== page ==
Besides, there is plenty of recognition of Roosevelt at the museum other than the statue (the museum was founded by among others his father, and sits in Roosevelt Park, for crying out loud). I haven’t been to the ANHM in years and I don’t even remember the statue, but I’ve seen images of it recently, and it is clearly out of step with the times.

The legacy of John C. Calhoun, currently under attack, is a closer call. He was a slave owner, and a strong advocate for slavery as a “positive good.” He influenced that kind of thinking in the South. But he had a very distinguished political career, and he died in 1850, before secession and the Civil War.  He is an important historical figure. I have no use for his views, so, with a bit of anguish, I would let his reputation stand as history records it, and I think Yale erred in changing the name of Calhoun College. But Yale, like Princeton, is a private university and so gets to make its call.

I am ambivalent about the current pressure on Confederate flags.  It belongs to our history and so there is a necessary place for it in history books, but not on the state flag of Mississippi, for instance, which is certainly public by any standard.

Like those statues of Confederate Generals, Confederate flags are a slap in the face to every black American, and I have no use for them, or the knuckle dragging rednecks who display them. But their use by private citizens is protected by the Constitution as an expression of free speech. Private citizens and private spaces are free to make their own decisions as to its presentation.

Speaking of which, I applaud NASCAR for banning it at their events. Stock car racing is extremely popular in the south, and it took some strength of character to make this decision.

On the bright side, public attitudes about the flag are changing so dramatically that I think soon it will be as odious a symbol of racism as a Ku Klux Klan robe. Racist bigots self-identify by waving one around.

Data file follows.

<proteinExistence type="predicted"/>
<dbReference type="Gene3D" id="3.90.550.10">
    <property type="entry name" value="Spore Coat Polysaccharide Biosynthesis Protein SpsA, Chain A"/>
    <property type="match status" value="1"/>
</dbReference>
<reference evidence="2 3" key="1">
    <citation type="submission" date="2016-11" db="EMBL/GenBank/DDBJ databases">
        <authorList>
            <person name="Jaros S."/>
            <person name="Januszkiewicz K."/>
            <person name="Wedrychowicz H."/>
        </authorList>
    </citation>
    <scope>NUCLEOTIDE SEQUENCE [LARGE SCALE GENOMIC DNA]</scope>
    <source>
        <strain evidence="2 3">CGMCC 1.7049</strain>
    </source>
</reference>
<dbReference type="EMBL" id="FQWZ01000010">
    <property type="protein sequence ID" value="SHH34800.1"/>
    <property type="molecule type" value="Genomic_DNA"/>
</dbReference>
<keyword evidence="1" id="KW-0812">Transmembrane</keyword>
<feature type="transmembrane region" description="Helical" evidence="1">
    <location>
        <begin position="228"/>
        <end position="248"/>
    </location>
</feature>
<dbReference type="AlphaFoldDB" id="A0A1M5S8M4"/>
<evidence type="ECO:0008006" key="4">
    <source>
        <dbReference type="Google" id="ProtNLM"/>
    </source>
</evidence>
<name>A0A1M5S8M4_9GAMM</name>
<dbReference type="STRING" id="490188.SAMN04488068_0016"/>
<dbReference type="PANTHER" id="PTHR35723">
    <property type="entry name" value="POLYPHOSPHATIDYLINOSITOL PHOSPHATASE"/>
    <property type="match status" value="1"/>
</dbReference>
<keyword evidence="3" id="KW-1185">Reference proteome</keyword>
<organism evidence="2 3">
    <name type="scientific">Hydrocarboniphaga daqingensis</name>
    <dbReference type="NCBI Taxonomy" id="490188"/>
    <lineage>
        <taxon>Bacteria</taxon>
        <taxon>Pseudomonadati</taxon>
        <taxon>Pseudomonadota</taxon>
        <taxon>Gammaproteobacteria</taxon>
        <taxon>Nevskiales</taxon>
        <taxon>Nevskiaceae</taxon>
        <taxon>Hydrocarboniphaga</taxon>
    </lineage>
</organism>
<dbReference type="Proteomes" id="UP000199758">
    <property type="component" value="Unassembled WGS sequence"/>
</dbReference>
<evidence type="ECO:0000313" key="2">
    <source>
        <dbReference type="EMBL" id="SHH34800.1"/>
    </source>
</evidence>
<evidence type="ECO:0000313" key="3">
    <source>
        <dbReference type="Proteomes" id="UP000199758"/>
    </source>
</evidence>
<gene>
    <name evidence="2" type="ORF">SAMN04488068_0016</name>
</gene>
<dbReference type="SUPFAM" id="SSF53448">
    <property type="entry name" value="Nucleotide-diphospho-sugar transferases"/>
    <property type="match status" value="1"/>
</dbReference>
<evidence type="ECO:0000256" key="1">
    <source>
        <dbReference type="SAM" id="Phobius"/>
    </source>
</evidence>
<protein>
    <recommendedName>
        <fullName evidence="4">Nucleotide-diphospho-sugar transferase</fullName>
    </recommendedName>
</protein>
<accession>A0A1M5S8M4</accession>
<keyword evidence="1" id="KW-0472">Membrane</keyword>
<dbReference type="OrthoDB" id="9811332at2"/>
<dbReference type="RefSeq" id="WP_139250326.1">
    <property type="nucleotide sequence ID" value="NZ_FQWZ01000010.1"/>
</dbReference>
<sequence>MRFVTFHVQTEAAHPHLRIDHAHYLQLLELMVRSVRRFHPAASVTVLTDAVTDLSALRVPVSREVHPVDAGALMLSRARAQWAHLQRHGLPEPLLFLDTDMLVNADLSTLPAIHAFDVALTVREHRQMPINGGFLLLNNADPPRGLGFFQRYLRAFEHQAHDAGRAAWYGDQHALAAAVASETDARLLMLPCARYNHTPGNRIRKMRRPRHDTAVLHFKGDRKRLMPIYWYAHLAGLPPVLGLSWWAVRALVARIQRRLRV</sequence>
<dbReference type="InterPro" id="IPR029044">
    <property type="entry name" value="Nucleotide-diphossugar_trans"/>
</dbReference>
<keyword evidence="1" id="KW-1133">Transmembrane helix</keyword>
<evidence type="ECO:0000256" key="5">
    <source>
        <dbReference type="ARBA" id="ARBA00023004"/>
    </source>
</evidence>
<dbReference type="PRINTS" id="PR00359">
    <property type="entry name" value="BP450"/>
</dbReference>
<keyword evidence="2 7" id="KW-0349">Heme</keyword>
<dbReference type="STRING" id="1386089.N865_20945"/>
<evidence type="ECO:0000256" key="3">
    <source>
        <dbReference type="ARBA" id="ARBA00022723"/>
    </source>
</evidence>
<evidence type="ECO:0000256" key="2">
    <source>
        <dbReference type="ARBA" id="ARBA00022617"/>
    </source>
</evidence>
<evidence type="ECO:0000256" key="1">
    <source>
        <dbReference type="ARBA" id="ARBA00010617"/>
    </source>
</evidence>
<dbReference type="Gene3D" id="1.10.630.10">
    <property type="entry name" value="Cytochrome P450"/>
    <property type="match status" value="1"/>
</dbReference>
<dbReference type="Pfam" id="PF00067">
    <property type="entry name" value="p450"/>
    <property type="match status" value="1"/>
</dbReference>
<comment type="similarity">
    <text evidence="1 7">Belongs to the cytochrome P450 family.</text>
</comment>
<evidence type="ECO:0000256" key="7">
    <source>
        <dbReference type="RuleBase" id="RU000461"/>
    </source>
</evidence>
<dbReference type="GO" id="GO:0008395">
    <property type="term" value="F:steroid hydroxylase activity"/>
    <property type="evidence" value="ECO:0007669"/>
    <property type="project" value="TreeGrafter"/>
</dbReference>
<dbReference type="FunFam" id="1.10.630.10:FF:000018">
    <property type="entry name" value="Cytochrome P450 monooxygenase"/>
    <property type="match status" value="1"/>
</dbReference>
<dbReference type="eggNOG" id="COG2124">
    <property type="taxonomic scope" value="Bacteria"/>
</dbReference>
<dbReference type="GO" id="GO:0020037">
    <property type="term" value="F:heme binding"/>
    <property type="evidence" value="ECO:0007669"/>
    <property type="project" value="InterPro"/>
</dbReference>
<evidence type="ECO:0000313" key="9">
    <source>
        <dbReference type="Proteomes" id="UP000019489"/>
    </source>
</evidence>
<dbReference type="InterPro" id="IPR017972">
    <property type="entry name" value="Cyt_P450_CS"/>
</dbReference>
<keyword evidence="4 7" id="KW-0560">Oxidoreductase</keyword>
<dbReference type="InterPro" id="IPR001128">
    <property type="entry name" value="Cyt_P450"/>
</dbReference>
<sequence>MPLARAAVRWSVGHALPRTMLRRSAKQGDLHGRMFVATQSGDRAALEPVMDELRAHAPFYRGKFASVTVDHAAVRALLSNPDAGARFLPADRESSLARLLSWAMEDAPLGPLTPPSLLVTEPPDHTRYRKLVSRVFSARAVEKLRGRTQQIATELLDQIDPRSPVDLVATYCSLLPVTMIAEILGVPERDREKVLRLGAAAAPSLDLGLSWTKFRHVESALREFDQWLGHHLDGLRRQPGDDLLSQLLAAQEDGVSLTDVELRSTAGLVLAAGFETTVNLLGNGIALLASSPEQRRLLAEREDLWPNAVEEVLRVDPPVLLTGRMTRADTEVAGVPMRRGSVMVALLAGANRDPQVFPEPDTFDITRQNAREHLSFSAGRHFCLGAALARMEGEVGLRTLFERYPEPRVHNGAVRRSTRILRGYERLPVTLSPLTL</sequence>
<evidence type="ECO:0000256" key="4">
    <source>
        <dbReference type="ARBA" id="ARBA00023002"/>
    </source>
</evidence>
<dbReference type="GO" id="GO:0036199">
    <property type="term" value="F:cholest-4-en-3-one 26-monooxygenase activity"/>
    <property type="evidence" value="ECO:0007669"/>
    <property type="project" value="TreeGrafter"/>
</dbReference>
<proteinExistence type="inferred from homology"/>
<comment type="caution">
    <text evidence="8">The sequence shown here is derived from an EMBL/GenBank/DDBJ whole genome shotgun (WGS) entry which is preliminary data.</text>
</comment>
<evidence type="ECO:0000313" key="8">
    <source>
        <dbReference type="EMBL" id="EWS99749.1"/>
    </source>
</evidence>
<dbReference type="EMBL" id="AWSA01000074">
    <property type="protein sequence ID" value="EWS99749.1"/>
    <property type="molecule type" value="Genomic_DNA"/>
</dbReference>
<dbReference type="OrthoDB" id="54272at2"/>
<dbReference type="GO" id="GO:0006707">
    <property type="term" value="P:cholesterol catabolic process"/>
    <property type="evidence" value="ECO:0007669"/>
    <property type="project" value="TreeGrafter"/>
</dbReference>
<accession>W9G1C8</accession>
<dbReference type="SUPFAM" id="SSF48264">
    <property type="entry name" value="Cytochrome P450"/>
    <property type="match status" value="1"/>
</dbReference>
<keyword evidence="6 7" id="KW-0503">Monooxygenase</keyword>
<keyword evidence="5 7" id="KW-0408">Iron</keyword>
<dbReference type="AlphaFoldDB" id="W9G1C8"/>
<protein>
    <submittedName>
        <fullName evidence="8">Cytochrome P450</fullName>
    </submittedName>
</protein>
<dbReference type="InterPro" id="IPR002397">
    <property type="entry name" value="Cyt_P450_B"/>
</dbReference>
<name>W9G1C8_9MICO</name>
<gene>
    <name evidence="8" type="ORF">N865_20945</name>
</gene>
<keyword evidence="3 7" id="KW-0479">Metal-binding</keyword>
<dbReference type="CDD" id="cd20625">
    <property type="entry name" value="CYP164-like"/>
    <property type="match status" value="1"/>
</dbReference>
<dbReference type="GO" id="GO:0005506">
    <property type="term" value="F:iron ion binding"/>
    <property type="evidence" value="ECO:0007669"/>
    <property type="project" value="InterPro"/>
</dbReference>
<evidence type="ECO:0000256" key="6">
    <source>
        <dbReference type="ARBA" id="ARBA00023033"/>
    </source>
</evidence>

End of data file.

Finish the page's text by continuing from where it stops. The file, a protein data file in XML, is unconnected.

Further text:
I had given no thought to the names of military bases because I never dreamed that any of them would be named after Confederate generals. It’s disgusting. Change all of those names.

Bottom line: After our founding, the Civil War and abolition of slavery is the most seminal even in our history. History must be preserved, even if it is inconvenient at any particular moment, so we can learn from it. It is who we were, if not necessarily who we are today. But to revel in odious aspects of it is unseemly and an insult to many fellow Americans.

Worst States: Since Oklahoma won the cup last week due to President Trump’s reckless trip to Tulsa, of course Arizona gets it this week since we let him come to Yuma for a ludicrous photo-op with his wall toy, and then visit a mega-church in Phoenix where 3,000 young evangelical whackos crowded together, sans masks, at a youth rally.

The church crowed that it had installed a ventilation system (invented by a parishioner) that would eliminate 99.9% of Covid-19 germs in 10 minutes, evoking Las Vegas casinos hawking their systems that filter cigarette smoke. How crassly commercial, and what nonsense.

Coming attractions:  Troubling news just broke about Russia and Putin too late to include here. Next week.